public class Random extends Object implements Serializable
If two instances of Random
are created with the same seed, and the same sequence of
method calls is made for each, they will generate and return identical sequences of numbers. In
order to guarantee this property, particular algorithms are specified for the class
Random
. Java implementations must use all the algorithms shown here for the class
Random
, for the sake of absolute portability of Java code. However, subclasses of class
Random
are permitted to use other algorithms, so long as they adhere to the general
contracts for all the methods.
The algorithms implemented by class Random
use a protected
utility method that on
each invocation can supply up to 32 pseudorandomly generated bits.
Many applications will find the method Math.random()
simpler to use.
Constructor and Description 

Random()
Creates a new random number generator.

Random(long seed)
Creates a new random number generator using a single
long seed. 
Modifier and Type  Method and Description 

protected int 
next(int bits)
Generates the next pseudorandom number.

boolean 
nextBoolean()
Returns the next pseudorandom, uniformly distributed
boolean value from this random
number generator's sequence. 
void 
nextBytes(byte[] bytes)
Generates random bytes and places them into a usersupplied byte array.

double 
nextDouble()
Returns the next pseudorandom, uniformly distributed
double value between 0.0
and 1.0 from this random number generator's sequence. 
float 
nextFloat()
Returns the next pseudorandom, uniformly distributed
float value between 0.0
and 1.0 from this random number generator's sequence. 
double 
nextGaussian()
Returns the next pseudorandom, Gaussian ("normally") distributed
double value with
mean 0.0 and standard deviation 1.0 from this random number generator's
sequence. 
int 
nextInt()
Returns the next pseudorandom, uniformly distributed
int value from this random
number generator's sequence. 
int 
nextInt(int n)
Returns a pseudorandom, uniformly distributed
int value between 0 (inclusive) and the
specified value (exclusive), drawn from this random number generator's sequence.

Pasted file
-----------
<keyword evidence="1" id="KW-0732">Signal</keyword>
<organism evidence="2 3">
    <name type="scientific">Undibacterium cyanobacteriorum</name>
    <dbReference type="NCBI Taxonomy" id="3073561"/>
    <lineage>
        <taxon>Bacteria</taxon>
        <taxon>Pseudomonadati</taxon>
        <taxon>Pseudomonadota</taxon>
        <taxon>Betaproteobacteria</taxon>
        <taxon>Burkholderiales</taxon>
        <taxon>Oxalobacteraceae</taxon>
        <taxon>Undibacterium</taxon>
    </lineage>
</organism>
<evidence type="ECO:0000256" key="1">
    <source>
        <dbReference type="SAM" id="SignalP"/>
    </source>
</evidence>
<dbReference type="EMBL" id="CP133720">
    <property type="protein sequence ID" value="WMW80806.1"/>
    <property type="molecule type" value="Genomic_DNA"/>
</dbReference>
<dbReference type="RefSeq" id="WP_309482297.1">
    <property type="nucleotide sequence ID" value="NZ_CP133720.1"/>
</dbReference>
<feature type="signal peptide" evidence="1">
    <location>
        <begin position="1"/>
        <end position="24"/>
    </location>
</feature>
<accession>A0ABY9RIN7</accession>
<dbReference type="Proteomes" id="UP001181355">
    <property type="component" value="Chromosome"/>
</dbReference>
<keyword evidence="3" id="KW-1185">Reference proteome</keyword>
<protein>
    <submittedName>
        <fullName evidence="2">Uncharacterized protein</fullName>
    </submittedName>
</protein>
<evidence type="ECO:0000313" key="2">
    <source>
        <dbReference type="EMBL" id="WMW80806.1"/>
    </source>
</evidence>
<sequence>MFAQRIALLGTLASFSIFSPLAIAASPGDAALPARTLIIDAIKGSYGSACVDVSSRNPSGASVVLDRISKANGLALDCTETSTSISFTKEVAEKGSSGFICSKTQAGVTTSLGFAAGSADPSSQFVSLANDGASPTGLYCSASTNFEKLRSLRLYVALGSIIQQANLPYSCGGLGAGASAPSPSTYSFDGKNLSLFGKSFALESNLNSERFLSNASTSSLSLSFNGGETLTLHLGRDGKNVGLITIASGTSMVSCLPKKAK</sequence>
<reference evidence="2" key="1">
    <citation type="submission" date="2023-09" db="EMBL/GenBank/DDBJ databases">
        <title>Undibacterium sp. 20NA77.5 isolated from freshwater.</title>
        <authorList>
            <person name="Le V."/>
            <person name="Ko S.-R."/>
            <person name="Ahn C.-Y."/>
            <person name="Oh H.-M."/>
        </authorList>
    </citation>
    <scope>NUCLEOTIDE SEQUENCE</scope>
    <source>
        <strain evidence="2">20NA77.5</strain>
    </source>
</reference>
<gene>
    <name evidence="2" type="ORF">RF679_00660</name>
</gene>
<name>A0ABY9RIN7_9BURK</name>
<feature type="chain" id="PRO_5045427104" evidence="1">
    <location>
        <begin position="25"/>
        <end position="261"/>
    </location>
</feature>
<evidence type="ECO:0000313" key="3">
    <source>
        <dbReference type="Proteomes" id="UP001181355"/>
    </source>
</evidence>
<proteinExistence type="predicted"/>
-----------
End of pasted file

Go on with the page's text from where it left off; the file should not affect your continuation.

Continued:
long 
nextLong()
Returns the next pseudorandom, uniformly distributed
long value from this random
number generator's sequence. 
void 
setSeed(long seed)
Sets the seed of this random number generator using a single
long seed. 
public Random()
public Random(long seed)
long
seed. The seed is the
initial value of the internal state of the pseudorandom number generator which is maintained
by method next(int)
.
The invocation new Random(seed)
is equivalent to:
{ @code Random rnd = new Random(); rnd.setSeed(seed); }
seed
 the initial seedsetSeed(long)
protected int next(int bits)
The general contract of next
is that it returns an int
value and if the
argument bits
is between 1
and 32
(inclusive), then that many
loworder bits of the returned value will be (approximately) independently chosen bit values,
each of which is (approximately) equally likely to be 0
or 1
. The method
next
is implemented by class Random
by atomically updating the seed to
(seed * 0x5DEECE66DL + 0xBL) & ((1L << 48)  1)
and returning
(int)(seed >>> (48  bits))
.
This is a linear congruential pseudorandom number generator, as defined by D. H. Lehmer and
described by Donald E. Knuth in The Art of Computer Programming, Volume 3:
Seminumerical Algorithms, section 3.2.1.bits
 random bitspublic boolean nextBoolean()
boolean
value from this random
number generator's sequence. The general contract of nextBoolean
is that one
boolean
value is pseudorandomly generated and returned. The values true
and
false
are produced with (approximately) equal probability.
The method nextBoolean
is implemented by class Random
as if by:
public boolean nextBoolean() {
return next(1) != 0;
}
boolean
value from this random
number generator's sequencepublic void nextBytes(byte[] bytes)
The method nextBytes
is implemented by class Random
as if by:
public void nextBytes(byte[] bytes) {